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3.22.2009

Bad Theology

I just had a theological debate with Josh (though it wasn't completely pointless - sorry, inside joke) about a subject which he'll hopefully post his thoughts on soon. It was a very stimulating discussion, though I kept wanting to use a particular argument that comes up waaaay too often and if you've ever discussed theology with anyone for any significant period of time, then you've probably heard it.  It goes something like this:

"I don't think God would..."

As soon as that phrase enters the conversation, red flags should go up. It is a terrible theological argument - I dare call it fallacy - that is at the source of a lot of bad theology.

It is very dangerous to imbue our own emotions, beliefs, and feelings into our understanding of God and that is what this argument does. It's not a Biblical argument, it's not even a logical argument. It's an emotional argument.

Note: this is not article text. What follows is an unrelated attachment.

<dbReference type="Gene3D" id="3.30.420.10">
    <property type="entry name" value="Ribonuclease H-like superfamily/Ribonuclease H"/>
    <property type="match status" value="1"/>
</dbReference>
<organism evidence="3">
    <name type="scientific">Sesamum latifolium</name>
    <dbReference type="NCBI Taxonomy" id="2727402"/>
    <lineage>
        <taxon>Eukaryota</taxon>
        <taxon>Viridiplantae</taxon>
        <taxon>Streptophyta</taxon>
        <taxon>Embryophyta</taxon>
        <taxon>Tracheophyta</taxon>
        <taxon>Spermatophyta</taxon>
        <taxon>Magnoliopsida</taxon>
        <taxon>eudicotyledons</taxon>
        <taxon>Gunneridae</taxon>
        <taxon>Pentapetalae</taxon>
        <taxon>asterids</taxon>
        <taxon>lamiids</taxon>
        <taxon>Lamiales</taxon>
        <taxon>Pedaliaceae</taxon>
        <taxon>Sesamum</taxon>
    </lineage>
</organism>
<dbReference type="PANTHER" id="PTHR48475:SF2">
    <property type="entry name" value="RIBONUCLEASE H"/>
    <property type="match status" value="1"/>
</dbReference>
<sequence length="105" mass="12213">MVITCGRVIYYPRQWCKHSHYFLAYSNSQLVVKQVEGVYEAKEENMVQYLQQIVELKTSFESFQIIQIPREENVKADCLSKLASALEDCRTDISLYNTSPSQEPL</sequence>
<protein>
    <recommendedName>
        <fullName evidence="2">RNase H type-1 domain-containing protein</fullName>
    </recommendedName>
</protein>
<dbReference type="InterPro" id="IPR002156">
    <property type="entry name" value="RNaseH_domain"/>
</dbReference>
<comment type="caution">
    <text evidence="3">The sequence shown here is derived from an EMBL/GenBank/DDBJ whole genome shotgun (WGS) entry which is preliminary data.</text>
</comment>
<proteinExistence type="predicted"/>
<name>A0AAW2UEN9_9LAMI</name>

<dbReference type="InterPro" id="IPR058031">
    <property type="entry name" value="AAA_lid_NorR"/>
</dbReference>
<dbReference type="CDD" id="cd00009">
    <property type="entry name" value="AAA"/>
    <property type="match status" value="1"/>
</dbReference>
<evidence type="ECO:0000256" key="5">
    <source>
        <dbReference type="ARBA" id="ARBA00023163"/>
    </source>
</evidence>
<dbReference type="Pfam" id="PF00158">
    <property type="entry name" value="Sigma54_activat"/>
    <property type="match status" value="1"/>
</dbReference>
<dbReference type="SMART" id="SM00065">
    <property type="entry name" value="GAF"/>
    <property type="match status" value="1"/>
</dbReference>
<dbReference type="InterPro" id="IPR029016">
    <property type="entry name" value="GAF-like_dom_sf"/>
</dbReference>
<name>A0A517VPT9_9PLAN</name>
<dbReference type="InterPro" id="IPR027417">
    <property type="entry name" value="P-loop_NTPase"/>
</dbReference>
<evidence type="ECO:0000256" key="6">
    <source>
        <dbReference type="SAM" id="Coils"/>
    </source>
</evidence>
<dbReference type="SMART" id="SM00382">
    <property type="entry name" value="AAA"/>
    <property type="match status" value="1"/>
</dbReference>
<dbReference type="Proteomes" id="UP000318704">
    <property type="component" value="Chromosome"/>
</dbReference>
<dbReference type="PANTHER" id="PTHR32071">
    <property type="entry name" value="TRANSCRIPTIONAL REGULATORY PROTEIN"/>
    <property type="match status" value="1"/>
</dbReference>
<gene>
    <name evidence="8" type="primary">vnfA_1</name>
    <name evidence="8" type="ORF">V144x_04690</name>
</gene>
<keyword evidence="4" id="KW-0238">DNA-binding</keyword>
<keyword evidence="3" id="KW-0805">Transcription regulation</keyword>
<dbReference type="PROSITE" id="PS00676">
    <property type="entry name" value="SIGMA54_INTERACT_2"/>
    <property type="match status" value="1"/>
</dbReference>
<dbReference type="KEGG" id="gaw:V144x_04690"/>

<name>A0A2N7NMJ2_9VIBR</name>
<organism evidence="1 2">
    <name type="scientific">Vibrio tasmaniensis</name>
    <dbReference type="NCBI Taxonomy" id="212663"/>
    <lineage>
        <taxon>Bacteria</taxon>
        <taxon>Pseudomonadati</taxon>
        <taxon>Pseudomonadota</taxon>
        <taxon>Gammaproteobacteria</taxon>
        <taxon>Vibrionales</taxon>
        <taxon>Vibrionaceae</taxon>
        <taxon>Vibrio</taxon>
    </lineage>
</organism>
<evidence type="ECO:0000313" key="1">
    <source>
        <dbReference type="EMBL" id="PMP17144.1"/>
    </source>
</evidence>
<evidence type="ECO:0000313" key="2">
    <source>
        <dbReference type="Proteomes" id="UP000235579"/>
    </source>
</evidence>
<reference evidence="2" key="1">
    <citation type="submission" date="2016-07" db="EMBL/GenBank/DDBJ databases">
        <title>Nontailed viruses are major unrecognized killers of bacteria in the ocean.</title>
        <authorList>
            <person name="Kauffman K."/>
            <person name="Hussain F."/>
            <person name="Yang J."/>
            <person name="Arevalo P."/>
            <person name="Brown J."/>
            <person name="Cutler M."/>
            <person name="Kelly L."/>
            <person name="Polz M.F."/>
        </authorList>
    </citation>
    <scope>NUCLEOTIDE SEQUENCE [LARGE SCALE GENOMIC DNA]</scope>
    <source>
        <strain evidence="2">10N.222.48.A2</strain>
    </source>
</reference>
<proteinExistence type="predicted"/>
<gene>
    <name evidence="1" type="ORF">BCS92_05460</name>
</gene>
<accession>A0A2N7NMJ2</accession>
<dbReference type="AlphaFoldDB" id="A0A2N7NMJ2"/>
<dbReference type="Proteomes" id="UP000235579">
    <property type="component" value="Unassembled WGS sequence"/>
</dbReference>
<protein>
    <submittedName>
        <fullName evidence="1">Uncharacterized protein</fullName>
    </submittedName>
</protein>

"I don't think God would want us to do this..."
"I don't think God would deny us that..."

Dangerous.

We can, of course gain an understanding of God though scripture (that's what theology is really all about). We can read his word and pray to find his will. But hard theology ought to be based on the infallible Scriptures, not what we think God is like. Even though we might have good intentions, it is too easy to project our own feelings onto God. When that happens, we are no longer discussing the real God, but a false god that we create by distorting the truth.

Remember, only you can prevent bad theology!


Okay, that's not really true, but neither is Smokey's line.